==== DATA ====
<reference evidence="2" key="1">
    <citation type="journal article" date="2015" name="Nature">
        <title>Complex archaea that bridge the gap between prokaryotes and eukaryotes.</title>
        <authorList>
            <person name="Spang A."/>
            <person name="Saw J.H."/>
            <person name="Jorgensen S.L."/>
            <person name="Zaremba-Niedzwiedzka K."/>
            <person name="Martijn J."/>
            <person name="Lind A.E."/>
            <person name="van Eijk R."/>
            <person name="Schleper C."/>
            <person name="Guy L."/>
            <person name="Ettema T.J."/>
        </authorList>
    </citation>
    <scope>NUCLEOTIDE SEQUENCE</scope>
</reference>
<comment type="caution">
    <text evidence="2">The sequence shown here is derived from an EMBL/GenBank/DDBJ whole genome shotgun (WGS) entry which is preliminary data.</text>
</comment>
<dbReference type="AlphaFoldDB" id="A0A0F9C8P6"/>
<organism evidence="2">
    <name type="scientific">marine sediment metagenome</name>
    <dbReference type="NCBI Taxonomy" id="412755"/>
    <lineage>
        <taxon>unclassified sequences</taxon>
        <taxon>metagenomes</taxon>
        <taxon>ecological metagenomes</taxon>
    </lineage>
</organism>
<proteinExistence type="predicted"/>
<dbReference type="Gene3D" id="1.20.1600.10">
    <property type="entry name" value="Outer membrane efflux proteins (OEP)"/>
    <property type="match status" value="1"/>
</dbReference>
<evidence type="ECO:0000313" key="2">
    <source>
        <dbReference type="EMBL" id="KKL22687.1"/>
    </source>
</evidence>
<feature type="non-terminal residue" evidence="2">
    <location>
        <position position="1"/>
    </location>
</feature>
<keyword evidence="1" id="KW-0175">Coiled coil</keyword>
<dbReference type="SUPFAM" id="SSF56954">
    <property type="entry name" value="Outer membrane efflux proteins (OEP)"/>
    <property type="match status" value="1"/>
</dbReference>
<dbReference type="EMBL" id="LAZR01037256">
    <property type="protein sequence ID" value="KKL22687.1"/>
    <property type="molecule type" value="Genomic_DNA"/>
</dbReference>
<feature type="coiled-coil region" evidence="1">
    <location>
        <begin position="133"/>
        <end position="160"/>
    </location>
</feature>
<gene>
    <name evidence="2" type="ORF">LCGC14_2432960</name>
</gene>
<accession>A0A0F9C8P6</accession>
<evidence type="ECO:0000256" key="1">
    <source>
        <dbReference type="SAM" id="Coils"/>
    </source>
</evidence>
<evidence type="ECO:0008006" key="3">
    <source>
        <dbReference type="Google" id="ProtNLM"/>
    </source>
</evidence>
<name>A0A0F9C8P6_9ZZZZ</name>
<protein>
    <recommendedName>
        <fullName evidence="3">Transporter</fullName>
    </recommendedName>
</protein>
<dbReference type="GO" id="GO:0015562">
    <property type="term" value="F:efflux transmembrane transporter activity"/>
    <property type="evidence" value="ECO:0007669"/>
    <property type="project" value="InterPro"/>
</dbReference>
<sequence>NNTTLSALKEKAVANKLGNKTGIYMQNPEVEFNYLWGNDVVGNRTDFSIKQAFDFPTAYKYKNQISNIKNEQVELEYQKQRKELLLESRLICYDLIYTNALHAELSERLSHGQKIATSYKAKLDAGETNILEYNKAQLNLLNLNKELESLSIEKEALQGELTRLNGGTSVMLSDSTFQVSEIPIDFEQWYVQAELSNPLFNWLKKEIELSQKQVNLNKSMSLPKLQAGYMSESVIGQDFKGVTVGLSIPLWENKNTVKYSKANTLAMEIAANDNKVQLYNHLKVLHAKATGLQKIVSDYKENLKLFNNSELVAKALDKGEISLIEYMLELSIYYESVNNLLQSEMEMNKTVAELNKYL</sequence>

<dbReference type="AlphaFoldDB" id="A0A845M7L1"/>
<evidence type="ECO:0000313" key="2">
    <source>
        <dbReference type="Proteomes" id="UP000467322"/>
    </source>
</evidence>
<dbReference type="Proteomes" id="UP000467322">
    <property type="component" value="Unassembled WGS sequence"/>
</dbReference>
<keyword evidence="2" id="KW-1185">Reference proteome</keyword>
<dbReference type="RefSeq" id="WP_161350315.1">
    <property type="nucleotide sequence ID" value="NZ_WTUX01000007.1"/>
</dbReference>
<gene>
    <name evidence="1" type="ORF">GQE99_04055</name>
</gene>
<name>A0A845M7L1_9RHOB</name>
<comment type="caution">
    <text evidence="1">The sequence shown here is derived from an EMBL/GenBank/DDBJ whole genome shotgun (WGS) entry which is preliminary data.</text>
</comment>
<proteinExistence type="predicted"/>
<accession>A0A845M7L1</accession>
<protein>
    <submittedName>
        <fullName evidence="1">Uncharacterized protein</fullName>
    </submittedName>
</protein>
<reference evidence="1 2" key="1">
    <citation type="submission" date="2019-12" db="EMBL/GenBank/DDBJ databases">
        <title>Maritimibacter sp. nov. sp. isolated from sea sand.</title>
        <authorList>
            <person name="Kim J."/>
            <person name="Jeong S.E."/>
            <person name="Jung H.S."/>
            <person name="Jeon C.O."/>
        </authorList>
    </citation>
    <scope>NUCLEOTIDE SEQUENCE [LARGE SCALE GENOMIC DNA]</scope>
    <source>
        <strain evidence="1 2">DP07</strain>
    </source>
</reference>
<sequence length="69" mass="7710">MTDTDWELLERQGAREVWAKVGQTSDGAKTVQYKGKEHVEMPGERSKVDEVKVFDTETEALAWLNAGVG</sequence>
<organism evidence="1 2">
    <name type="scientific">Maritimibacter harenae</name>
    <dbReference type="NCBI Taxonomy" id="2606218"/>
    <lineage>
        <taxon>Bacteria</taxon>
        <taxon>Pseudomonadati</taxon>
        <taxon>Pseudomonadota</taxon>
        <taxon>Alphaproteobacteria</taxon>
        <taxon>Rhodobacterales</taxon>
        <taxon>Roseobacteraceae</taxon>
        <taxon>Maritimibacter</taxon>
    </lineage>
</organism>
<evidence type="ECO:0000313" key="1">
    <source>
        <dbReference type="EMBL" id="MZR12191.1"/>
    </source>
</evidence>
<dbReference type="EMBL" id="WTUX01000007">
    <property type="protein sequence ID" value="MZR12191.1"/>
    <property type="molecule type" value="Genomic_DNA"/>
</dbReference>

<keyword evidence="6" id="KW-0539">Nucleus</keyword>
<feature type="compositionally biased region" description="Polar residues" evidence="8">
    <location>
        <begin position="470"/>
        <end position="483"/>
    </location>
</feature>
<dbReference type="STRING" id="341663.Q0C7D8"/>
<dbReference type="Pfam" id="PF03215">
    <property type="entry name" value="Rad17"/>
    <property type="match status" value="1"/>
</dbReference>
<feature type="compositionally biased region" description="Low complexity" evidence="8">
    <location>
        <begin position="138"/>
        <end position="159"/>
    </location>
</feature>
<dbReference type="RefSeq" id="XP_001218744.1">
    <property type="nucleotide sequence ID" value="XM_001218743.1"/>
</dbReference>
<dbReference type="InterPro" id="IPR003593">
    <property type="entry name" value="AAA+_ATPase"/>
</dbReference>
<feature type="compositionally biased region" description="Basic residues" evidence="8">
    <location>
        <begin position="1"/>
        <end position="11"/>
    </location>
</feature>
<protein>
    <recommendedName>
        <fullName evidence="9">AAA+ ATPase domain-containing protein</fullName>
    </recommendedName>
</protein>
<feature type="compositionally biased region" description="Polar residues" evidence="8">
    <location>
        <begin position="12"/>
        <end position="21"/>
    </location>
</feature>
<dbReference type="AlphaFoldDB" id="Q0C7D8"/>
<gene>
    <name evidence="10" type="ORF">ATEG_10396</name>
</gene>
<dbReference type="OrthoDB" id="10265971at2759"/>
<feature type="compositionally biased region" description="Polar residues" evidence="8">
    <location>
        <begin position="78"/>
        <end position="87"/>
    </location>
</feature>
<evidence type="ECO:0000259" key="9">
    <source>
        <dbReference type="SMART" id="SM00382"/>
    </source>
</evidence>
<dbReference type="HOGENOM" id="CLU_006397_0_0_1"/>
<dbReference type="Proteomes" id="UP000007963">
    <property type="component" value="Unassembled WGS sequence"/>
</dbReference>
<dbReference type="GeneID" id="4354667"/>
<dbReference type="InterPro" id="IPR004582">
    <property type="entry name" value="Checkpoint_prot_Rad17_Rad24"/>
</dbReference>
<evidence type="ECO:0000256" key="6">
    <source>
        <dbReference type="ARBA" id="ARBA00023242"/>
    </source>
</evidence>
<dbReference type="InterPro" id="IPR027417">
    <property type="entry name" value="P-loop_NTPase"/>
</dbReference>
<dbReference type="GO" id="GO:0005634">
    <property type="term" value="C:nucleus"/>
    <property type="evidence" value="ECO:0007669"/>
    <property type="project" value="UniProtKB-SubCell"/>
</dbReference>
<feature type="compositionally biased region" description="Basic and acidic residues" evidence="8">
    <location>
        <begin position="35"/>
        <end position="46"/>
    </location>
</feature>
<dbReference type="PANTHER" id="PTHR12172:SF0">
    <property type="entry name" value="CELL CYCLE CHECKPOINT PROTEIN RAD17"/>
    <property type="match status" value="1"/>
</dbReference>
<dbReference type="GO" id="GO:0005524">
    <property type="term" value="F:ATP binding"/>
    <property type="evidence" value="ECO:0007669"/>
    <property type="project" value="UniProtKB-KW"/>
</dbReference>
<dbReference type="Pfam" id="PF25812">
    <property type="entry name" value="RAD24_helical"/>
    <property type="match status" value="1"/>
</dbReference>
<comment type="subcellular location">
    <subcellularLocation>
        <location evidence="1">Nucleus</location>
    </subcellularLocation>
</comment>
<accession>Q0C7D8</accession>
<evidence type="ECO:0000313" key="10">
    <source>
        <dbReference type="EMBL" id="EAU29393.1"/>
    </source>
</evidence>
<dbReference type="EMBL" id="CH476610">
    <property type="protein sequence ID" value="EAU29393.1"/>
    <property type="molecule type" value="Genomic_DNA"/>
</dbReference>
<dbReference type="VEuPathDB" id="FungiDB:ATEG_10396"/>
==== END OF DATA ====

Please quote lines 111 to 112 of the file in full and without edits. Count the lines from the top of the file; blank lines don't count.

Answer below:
    <submittedName>
        <fullName evidence="1">Uncharacterized protein</fullName>